Now for a completely different type of challenge.
I consider myself a trail ultra runner, running Coast 2 Kosciuszko was going to take me out of my comfort zone, but I never thought that it would be unachievable. It has been a huge year for running and I was looking forward to having a rest after all of this. Coast 2 Kosci is not just about the runner, it is also one of the only events in the world where each runner must have a crew to support. This dimension adds so much to the event and makes it even more appealing to compete.
I had seen C2K come and go, but never considered running it as it was not really my thing. Roll onto to 2015 and Gavin Markey asked if I wanted to crew for Dave Graham. I said yep, willing to give it a go. We had a crew meeting and I was in! Trouble is, Dave pulled out shortly before the event. Instead, we crewed for Andrew Layson as a crew of five. Andrew drew me aside the day before and asked if I would crew for another team as we already had a five person crew. I moved camps and crewed for David Billett (Adelaide) from Cathcart with his Mum and the rest is history. I ended up running over half the distance as a mule and got a kick out of it. I even got a real kick out of David coming 2nd last by the skin of his teeth!
At the end of that weekend in 2015, Gavin and I made a deal that we would both give it a go in 2017. Gavin pulled up a bit lame after GNW miler and couldn’t do it, this sort of race is not the sort to enter half hearted. I had it on my radar (for 2 years!) and had entered the GNW miler to give myself more of a chance to gain entry. I had the best performance at GNW that I could have hoped for, now just needed to carefully prepare for C2K.
I decided to structure my training around races that would serve me well (in conjunction with Scotty Hawker from Mile 27). I entered the Crater Rim Ultra (50km & 2300mD+) in Christchurch NZ to start it off. Strangely enough, a Morton’s neuroma flared up in my left foot the week before and although it was agony I finished well enough. So good to be racing in my home town and I was embarrassingly overdue a visit to see Mum and Dad! The neuroma was a sign it would be a tough training run to C2K.
I had a bit of a break again for a week to recover and then got into some more serious training. I had three good weeks averaging 110-120km with good vertical. I included Carcoar Ultra 60km, where I had a fantastic run. Not super fast overall (still a PB), but Scotty gave me the goal to run negative splits for each 20km block which I did and it gave me more confidence and some ideas on how to run C2K (speed and nutritionally).
Now for the wind down and taper for C2K. My foot was sore, not really an injury, but not making running very enjoyable. There is a lot of organisation that goes into this race. I hired a van to make it as comfortable and roomy as possible and bought quite a bit of gear including 2-way radios and camping stuff. My crew had been sorted 2 weeks after I had confirmation of my entry, Todd, Rochelle and Kylie (wife). I could not have chosen a more disparate bunch. One organised bossy machine, one easy going dude with focus and one redhead who loves to run. What a crew to pick (all newbies too), at least I could spend all the time on the road! From my point of view, I could not have asked for more from C2K virgins. All were fixated on the summitting of their runner and I never felt I was forgotten. Except for the flyscreen incident (more on that later).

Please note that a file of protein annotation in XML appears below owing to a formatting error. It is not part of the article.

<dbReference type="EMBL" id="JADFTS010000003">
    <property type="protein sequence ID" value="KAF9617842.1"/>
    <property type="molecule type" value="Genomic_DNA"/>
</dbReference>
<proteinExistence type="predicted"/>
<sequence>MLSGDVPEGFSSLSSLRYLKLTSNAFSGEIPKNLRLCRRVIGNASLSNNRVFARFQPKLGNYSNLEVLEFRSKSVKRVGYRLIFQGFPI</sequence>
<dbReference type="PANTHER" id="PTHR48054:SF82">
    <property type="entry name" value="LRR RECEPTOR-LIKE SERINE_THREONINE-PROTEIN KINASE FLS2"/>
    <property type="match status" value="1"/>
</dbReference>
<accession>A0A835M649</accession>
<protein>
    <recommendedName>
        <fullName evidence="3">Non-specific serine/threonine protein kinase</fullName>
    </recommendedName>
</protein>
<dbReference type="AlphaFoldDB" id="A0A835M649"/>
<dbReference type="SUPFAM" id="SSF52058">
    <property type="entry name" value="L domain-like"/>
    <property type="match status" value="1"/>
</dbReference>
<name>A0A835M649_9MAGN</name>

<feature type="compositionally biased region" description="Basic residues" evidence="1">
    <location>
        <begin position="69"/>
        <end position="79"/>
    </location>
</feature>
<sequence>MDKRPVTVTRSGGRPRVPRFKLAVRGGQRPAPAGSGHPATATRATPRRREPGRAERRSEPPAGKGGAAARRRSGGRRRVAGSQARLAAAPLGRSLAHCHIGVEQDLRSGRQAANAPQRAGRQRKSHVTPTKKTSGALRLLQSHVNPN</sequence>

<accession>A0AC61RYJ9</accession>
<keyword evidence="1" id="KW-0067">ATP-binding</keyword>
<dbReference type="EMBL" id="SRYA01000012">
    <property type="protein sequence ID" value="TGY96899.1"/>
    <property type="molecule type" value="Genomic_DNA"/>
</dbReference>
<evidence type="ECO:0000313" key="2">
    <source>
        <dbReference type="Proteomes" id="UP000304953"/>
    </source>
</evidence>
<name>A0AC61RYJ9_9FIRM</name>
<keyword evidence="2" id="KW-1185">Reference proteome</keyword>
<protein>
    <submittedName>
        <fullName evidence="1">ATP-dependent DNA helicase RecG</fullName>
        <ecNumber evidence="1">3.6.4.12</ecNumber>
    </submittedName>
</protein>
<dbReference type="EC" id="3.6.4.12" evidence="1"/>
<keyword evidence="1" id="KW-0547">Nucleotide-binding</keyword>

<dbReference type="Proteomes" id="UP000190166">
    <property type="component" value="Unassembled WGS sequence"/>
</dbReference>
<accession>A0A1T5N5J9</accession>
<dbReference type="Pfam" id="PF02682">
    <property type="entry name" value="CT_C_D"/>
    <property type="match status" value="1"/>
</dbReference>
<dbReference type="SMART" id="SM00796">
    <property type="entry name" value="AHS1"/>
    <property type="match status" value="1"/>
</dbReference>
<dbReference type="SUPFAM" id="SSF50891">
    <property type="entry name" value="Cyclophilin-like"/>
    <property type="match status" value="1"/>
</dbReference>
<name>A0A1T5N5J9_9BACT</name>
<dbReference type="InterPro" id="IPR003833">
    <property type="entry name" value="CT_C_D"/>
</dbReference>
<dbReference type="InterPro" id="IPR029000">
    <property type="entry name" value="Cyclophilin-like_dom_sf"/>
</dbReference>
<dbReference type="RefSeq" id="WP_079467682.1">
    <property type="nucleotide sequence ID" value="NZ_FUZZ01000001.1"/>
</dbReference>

A fair chunk of the prior weekend was spent packing. Preparing food and tubs of gear which were all highly organised by Kylie. I think she was stressing more than me, but it is a different stress, at least I knew exactly what I had to do, she was going into the unknown. The Wednesday before, I had to pick up the rental van. I had done quite a lot of research into the vehicle, then it was a search of where I could rent a Hyundai iMax from. In the end I ended up having to pick one up from Darlinghurst. A big hassle, but worth it for comfort and space.
Todd and I took turns driving to Eden on Thursday morning. I was stressed, wanting my crew to get into the atmosphere of the race by participating in the Cossie to Coast event. I didn’t want to get to Eden too late. Todd and Rochelle competed and really enjoyed the tough little 7km fun event. Kylie was saving herself for the Kosci summit.
Sleep the night before was not all that good. Perhaps 4 or 5 hours only, but I knew that would be the case and had tried to get as much sleep the previous week as possible to make up. The alarm set for 3:45am went off well after I had woken. Here we go, the big day! All I had to do was liberally lube and have some breakfast. Weetbix is all I usually have and that was heaps. Toileting wasn’t much and I resigned myself to carrying the whole lot to the summit. The only thing that moves in an ultra for me is my limbs! We were staying only a short drive from the start of the race, I am not the sort to be late and I had to be check in between 5am and 5:15am for a 5:30am start. We got there in plenty of time. The obligatory photos, touch the water and then we are all lined up ready to go. There was definitely a buzz of anticipation, especially from 13 of us C2K virgins.
Stage 1 to Towamba School (24km)
A very discrete, low key count down and off we go. Keep the sand out of shoes type of shuffle seemed the best approach, but I still got a bit of grit in there. I chose Hoka Speedgoat 2 shoes in the end as they had served me well over all sorts of terrain and cushioned my neuroma. Even so, the first 70km was very painful, but I wasn’t worried as I could deal with that pain. I talked to Nikki, Jeri, Rene, David and more than I can remember and really took it easy. The first 24km is beautiful and peaceful with bush clad hills that I enjoy. The trail ran out after about 4 km and now we were on gravel road / sealed road for the rest of the race. I just took it easier than I thought I should, although relentlessly forward and was looking forward to seeing my crew for the first time. In fact I was practicing running slow. I got to the checkpoint and the crew were ready with a table and anything I would need. I grabbed half a bacon and egg roll and lollies and said I’ll see them in 4 km, off we go!